Historical records matching Thomas Loyd Burnett
About Thomas Loyd Burnett
Profile photo: Thomas Loyd Burnett with Comanche Chief Quanah Parker
Thomas Loyd Burnett blazed his own trail. Born December 10, 1871, he was one of three children of Samuel “Burk” Burnett and Ruth Loyd, daughter of M.B. Loyd, the Fort Worth banker. At the time of his father’s death in 1922, Tom was the famous old cowman’s only living child.
Starting as a ranch hand, Tom learned the cattle business in the 1880s and 1890s in the Indian country between the Wichita Mountains. After school in Fort Worth, St. Louis and at the Virginia Military Institute, the 16-year-old began moving cattle on the Burk Burnett Ranch. When autumn came, he worked as a wagon hand in the Comanche-Kiowa Reservation, drawing the same wages as other cowboys.
For five years, he worked as a line rider on his father’s ranch, which spread over more than 50,000 acres on the Red River. As he approached the age of 21, Tom was made wagon boss of the Nation (Indian Territory) wagon. That same year, on Oct. 8, 1891, he married Olive “Ollie” Lake of Fort Worth, and the couple lived at the Burnett Ranch House while Tom ran the Indian Territory unit of the Four Sixes Ranch. They had one daughter, Anne Valliant, born in 1900.
Tom had good instincts about horses and cattle, and he was respected among cowmen and ranch hands following several incidents. In 1898, during a bitter-cold March wind, Tom had the task of moving 5,000 steers across the Red River from the Indian Territory to shipping pens on the Texas side. He got the herd across in weather few cattlemen would have faced. Another time, In 1902, with a chuck wagon and a few hands, he drove 90 horses owned by his grandfather, M.B. Loyd, through the open country from Palo Pinto County to the Four Sixes Ranch in Guthrie.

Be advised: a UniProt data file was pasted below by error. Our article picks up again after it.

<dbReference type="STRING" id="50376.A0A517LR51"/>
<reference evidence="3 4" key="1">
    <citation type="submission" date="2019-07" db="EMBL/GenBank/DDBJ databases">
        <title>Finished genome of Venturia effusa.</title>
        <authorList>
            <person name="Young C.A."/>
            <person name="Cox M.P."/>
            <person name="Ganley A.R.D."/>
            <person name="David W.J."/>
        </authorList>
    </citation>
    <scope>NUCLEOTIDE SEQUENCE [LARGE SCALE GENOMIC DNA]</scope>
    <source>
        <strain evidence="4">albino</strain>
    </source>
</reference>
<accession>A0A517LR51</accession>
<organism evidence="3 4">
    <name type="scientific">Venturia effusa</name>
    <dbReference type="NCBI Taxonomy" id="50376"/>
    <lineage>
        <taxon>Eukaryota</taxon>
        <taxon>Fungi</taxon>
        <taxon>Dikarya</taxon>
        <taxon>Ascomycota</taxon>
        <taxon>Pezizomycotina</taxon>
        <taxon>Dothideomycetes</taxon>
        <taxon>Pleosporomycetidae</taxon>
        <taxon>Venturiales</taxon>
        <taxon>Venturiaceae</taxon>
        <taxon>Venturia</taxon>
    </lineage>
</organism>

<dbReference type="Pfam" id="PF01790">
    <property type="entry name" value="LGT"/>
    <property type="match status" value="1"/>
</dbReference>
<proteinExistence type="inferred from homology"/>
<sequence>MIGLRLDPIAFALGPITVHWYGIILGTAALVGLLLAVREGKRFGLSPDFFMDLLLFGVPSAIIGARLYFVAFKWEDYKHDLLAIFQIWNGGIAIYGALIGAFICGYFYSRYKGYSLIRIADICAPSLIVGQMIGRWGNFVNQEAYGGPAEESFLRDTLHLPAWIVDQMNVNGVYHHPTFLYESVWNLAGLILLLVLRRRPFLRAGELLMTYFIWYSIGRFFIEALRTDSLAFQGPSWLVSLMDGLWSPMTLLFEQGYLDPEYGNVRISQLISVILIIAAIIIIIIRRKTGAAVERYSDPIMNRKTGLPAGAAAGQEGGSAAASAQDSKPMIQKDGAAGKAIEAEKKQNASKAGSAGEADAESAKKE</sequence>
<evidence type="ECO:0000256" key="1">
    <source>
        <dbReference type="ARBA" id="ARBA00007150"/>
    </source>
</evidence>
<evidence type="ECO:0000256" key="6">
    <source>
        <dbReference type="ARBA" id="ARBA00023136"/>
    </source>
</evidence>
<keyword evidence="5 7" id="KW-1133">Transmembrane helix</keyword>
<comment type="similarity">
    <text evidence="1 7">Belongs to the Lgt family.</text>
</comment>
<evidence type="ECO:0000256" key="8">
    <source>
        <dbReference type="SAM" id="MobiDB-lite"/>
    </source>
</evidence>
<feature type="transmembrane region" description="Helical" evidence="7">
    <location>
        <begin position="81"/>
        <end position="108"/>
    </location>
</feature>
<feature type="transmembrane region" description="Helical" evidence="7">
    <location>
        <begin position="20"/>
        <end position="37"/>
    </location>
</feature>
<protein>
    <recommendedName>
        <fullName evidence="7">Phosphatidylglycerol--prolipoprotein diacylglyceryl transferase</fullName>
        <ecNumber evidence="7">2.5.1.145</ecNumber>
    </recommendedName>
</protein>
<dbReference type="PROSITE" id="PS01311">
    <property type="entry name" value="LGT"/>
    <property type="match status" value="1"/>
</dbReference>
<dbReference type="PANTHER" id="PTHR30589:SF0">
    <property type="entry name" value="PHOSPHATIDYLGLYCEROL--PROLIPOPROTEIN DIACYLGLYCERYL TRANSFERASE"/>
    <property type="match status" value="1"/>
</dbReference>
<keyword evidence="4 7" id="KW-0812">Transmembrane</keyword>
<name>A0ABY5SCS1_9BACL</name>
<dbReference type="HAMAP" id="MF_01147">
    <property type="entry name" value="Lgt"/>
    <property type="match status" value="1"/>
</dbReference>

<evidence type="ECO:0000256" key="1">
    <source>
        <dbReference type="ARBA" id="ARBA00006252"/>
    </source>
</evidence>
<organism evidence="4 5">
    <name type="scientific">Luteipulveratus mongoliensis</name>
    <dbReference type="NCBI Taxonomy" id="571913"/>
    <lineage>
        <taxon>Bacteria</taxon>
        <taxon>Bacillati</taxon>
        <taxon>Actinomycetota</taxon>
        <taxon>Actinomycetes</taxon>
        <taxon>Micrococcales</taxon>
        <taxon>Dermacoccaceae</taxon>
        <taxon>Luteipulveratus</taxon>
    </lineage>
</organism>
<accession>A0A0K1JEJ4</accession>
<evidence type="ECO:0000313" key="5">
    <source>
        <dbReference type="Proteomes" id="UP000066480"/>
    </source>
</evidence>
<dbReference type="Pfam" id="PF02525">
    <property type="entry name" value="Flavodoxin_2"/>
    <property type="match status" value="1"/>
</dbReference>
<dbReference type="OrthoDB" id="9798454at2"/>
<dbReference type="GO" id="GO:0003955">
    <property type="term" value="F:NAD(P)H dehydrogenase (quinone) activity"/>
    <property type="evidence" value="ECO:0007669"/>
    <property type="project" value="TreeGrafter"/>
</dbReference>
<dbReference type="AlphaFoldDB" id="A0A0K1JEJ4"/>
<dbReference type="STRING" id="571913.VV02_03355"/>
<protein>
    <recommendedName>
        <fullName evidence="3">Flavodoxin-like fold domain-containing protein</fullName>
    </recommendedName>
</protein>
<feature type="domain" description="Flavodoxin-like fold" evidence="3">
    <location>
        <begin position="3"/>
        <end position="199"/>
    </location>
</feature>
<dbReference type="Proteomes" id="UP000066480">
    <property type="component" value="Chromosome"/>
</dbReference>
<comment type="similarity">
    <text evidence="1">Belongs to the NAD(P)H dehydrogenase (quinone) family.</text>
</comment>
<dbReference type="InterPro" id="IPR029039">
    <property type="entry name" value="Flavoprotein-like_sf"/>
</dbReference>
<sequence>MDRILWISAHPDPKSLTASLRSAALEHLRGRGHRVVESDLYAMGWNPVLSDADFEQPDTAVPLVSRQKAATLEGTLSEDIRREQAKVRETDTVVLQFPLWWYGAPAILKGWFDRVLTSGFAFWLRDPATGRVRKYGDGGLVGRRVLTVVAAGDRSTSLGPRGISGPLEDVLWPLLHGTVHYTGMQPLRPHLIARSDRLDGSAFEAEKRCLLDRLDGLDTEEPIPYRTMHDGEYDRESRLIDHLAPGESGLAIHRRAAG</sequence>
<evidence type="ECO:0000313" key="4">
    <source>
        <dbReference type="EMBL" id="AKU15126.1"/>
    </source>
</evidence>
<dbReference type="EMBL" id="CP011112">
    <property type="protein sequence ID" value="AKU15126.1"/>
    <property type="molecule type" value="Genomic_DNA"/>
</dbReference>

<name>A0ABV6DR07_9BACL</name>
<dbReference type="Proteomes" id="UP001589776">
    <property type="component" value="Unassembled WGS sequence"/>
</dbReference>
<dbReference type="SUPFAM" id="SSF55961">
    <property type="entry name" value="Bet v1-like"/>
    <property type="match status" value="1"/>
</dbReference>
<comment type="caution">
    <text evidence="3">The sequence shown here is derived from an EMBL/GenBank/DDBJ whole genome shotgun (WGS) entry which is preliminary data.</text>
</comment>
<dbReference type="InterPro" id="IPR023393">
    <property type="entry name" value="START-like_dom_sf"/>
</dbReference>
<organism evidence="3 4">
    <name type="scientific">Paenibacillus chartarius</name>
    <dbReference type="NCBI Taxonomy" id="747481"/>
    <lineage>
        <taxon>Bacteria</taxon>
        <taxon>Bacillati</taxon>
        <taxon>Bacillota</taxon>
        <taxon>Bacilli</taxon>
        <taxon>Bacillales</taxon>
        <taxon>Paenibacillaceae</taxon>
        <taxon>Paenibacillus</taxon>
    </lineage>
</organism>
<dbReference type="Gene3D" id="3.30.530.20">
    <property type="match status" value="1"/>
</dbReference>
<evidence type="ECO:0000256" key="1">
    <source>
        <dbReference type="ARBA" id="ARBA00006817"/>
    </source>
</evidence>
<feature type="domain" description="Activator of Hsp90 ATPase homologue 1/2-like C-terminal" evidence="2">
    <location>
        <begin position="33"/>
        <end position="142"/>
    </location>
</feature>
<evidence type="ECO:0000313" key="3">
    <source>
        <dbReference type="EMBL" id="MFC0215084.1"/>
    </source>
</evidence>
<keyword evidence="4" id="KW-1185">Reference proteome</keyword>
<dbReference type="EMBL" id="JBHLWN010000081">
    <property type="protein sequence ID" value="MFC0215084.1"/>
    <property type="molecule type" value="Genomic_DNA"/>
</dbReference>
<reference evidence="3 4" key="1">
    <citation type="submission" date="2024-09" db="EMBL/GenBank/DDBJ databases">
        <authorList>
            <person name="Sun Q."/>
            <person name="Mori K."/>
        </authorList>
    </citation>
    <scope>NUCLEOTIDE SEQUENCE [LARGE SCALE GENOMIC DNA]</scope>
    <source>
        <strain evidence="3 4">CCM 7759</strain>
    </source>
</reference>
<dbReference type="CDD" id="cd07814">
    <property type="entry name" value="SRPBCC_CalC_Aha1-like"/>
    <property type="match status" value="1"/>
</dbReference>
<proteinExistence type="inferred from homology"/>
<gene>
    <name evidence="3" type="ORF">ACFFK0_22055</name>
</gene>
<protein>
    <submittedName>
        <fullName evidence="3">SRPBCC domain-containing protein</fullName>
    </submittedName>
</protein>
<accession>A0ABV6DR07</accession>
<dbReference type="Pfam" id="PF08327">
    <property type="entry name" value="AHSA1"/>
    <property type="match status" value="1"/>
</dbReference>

In 1905, the Burnett’s hosted a wolf hunt in the Big Pasture, land leased from Comanche and Kiowa Indians, and invited President Theodore Roosevelt and others, including Chief Quanah Parker, as guests. Tom took a chuck wagon, horses and a group of cowboys to a site near present day Frederick, Okla., where he set up camp for the President’s 10-day stay. In a letter dated April 20, 1905, Roosevelt wrote to his son, Ted: “I do wish you could have been along on this trip.” The hunters, he explained, had “17 wolves, three coons and any number of rattlesnakes.” The President also wrote, “You would have loved Tom Burnett, son of the big cattleman. He is a splendid fellow, about 30 years old and just the ideal of what a young cattleman should be.” One of Tom’s proudest possessions was the saddle Roosevelt used on that hunt. The President’s assessments were accurate: at age 30, Tom had already established himself as a respected cowboy and was on his way to becoming a cattle baron. He had his own cattle, leased the old ranch in Wichita County and established his home and headquarters eight miles east of Electra. In 1910, he acquired the 26,000 acre Triangle Ranch at Iowa Park.
When M.B. Loyd died in 1912, Tom inherited one-fourth of his grandfather’s Wichita County properties and a large sum of money. Oil discoveries in the county further enlarged his fortune.
In 1918 or 1919, variously recorded, Tom and Ollie divorced. This did not please Captain Burnett, who had very high regard for his daughter-in-law Ollie and her thoughtful and sensible ways. Tom’s subsequent marriages were short-lived.
Tom continued to expand his Triangle holdings, buying five ranches in the next 15 years. These were consolidated into one vast range of more than 100,000 acres. As an independently wealthy cattleman, Tom became a rodeo impresario, financing and promoting some of the biggest rodeos in the Southwest. He also developed a passion for good cow horses and later bred Palominos that he featured in fairs, parades and rodeos.
Following in the footsteps of his grandfather M.B. Loyd and father Burk Burnett, Tom grew interested in banking and civic development and became a major stockholder in the Iowa Park State Bank. In the Depression of the 1930s, he often helped people in need, one example being a sizeable donation to the town of Wichita Falls to buy lunches for school children.
Tom Burnett died on December 26, 1938, leaving his estate to his only child, Anne Valliant Burnett. His death came in the midst of a long-range campaign to build a fortune equal to that of his father. He fell short of that objective, but he was known in the cattle world as one of the pacesetters of his time. Tom was described by friends as a man who represented the Old West and stood for its traditional ideals of generosity and rugged fair play.